Mom had this really annoying song that she used to sing in the mornings when I was a kid: “Rise and shine and give God the glory, glory…” She’d bellow it loudly and cheerfully while switching on the bedroom lights and threatening to pull off our quilts until we promised to get up immediately. At that time in my life, I thought the only thing worse than getting woken up when you don’t want to be awake is getting woken up by a happy person singing. Now, I realize that there is something worse, and that is getting woken up by a screaming baby at 5 a.m., when it’s still dark outside and the rest of the sane world is still sleeping.
To think I used to take sleep for granted. I’d regularly intersperse studying and essay-writing with naps. I had pre-dinner naps and power naps to fuel me for a night on the town. I’d sleep in on weekends, but never past 10 a.m. Now, I catch sleep when I can. That’s one major perk about weekends, thanks to my hubby’s presence.
I sneak away after lunch for a half-hour nap. After all, I’ve already been up for over seven hours. (My sister, far away in Toronto, has probably been up for one hour, I think somewhat bitterly.) I close all doors separating me from the noise downstairs, walk upstairs, and crawl across the bed. It is piled high with laundry and there are Curious George stickers all over the place, incongruously stuck to the flannel sheets and duvet cover. I don’t even care. I climb under the laundry, on top of the stickers, and fall into a deep sleep until a cold, wet hand slaps me cheerfully in the face. The baby’s singsongy babble recalls me to consciousness and the look of delight in his eyes as he watches me wake makes me feel terribly guilty for wishing I could sleep longer. Alas, such luxury is unavailable to me.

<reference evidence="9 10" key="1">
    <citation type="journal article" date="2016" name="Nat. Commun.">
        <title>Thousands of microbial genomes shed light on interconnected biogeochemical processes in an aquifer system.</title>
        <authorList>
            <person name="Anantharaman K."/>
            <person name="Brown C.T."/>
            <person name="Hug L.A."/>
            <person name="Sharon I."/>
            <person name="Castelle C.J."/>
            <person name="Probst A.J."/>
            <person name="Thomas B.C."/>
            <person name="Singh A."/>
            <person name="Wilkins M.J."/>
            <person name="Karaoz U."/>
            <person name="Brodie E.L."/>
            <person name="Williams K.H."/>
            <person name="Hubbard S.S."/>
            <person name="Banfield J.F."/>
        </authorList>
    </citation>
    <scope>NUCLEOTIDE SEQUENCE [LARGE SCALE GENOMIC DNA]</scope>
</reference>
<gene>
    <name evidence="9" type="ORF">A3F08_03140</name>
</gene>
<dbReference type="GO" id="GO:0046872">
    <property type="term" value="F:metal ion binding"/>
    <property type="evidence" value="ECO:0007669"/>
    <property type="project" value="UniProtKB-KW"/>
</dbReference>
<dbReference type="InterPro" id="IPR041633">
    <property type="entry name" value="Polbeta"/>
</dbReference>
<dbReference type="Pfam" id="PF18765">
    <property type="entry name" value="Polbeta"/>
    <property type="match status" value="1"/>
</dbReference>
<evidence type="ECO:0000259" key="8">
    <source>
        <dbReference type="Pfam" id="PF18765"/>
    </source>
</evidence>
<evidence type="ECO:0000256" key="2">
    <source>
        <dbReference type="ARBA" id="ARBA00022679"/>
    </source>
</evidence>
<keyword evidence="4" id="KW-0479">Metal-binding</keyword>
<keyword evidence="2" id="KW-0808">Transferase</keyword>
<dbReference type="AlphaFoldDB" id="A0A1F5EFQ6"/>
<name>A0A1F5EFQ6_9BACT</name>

“I need your help!” Jason hollers from the other room. “One’s on the toilet downstairs having a number two, the other one needs a change badly. Dibs on the one downstairs.”
I’m stuck with the diaper change. Oh well, it’s my turn anyways. My feet swing out of the warm bed into the cold bedroom and I quickly get dressed while the baby wails, slobbers, and reeks beside me.
Mom, if you ever want to come over and sing “rise and shine” to me again, you’re more than welcome, because at least it means that there’s one other person awake before me in the cold, morning darkness (besides the baby). I’m sorry I ever hated that song.